Listen to this article here

Glynn Simmons spent 48 years in prison for a crime he maintains he never committed. For the last 25 years he’s tried to convince Oklahoma courts they got it wrong. On Tuesday, the courts finally heard him. He’s now the longest-serving prisoner to gain exoneration.

Last week, The Black Wall Street Times spoke with Simmons after Oklahoma County District Attorney Vicki Behenna, a Democrat, announced she would ask a judge to vacate his conviction.

“I’m happy, and I’m free. It’s a long, long struggle. I don’t know man. I’m not usually at a loss for words. Not something you can describe,” Simmons told The Black Wall Street Times.

On Tuesday, Simmons had a few more words after Oklahoma County District Judge Amy Palumbo approved the request.

“Glory to the most high,” Simmons told The Black Wall Street Times in a text message.

According to his attorney Joseph Norwood, Glynn Simmons now holds the record of the longest-serving prisoner to be exonerated.

Glynn Simmons breaks record for longest-serving sentence exonerated

Simmons spent decades trying to convince Oklahoma courts that he was mistakenly chosen out of a police lineup for the 1975 shooting of two women in Edmond.

At one point, he was even sent to Oklahoma’s death row, a place from which very few people escape. But Simmons doesn’t want to spend the time he has left holding grudges. Instead he wants to work with communities to remove procedural hurdles that prevent prisoners from bringing up new evidence.

“They did it to me for 25 years. I gave them notice 25 years ago” that he had evidence pointing to his innocence, Glynn Simmons said. “I’m fighting cancer plus I’m fighting my case.” 

His attorney says his case stands out in a big way.

The University of California Irvine, the University of Michigan Law School and Michigan State University College of Law jointly run the National Registry of Exonerations. According to their website, the longest-serving prisoner to be exonerated was John Ausby. He served 47 years, 4 months, 18 days of a life sentence in D.C.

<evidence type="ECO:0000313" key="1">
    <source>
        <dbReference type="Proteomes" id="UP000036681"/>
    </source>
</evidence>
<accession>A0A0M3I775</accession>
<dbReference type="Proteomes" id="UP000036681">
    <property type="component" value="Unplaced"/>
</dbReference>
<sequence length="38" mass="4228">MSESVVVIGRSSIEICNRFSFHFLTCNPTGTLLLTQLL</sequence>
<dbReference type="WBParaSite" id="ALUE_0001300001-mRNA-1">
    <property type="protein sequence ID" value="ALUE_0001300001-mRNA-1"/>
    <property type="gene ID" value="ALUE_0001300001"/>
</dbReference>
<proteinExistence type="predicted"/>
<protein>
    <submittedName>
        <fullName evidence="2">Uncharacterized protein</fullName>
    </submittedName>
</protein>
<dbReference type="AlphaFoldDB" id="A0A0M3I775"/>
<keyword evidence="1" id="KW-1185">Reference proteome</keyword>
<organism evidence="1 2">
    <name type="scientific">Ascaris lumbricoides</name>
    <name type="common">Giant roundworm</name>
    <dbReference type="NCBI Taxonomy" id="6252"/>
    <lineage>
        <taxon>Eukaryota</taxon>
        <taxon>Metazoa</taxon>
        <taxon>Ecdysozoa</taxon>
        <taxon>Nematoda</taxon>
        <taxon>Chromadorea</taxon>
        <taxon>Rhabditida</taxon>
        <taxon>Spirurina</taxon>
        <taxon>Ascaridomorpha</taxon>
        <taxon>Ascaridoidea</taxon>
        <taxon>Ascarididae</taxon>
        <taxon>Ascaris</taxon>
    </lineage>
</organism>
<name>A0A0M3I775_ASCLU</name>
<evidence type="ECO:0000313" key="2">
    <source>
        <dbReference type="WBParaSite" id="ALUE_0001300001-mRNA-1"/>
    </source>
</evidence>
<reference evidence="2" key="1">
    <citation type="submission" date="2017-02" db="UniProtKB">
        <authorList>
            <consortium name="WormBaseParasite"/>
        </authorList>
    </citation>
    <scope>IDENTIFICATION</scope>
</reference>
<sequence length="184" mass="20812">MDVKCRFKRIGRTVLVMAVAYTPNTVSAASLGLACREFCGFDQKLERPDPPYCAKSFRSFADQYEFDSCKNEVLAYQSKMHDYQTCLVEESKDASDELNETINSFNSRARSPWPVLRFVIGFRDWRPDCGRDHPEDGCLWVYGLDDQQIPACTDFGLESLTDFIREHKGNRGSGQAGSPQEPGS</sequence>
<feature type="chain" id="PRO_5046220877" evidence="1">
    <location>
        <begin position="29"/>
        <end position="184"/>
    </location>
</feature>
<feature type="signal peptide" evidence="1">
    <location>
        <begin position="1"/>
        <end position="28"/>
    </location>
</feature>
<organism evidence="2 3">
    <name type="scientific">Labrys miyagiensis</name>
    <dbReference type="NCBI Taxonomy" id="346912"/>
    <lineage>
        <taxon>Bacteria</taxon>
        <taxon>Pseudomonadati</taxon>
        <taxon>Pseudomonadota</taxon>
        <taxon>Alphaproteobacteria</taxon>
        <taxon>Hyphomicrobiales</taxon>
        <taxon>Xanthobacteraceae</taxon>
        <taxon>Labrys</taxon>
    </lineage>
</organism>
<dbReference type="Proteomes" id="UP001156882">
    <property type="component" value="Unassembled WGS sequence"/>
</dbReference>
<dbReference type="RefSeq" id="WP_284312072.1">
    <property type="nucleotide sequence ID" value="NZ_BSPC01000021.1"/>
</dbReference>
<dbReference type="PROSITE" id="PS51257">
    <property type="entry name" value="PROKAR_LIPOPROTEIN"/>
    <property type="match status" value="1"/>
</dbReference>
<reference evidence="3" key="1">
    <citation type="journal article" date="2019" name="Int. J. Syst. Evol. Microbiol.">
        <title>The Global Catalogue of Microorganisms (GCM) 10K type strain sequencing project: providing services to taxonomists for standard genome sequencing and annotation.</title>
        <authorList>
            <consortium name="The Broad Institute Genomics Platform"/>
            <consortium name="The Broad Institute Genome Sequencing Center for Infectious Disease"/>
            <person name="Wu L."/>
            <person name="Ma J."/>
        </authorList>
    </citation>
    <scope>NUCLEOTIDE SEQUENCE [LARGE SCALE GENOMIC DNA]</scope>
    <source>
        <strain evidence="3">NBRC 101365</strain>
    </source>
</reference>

Meanwhile, Glynn Simmons served over 48 years, giving him the title of becoming the longest-serving prisoner to be exonerated.

It’s not such a good record for Oklahoma, however.

“To me what it says is the system’s gotten better, things have advanced,” attorney Norwood told The Black Wall Street Times on Tuesday. “They’re not to where they need to be by any means. The system that screwed up has now fixed it, too. Almost 50 years too late. But still fixed it. Nothing can be do to really fix it, but it has been addressed.”

Moving forward after longest exoneration

Oklahoma caps the amount of money granted to exonerated prisoners. Glynn Simmons may have broken a national record with the longest exoneration, but he’s only entitled to $175,000, the maximum under state law.

So far, a GoFundMe set up for Simmons’ transition back into society has garnered over $14,000 of a $50,000 goal.

“Just happy that we can move on to focus on his health and how he’s going to survive moving forward,” attorney Norwood said.

“We’re glad this is behind us, but the fight’s not over. Big win. Big stepping stone but a lot still to do to make sure he can enjoy this as long as possible.”

Deon Osborne was born in Minneapolis, MN and raised in Lawton, OK before moving to Norman where he attended the University of Oklahoma. He graduated with a bachelor’s degree in Strategic Media and has...

Join the Conversation


Leave a comment

Leave a Reply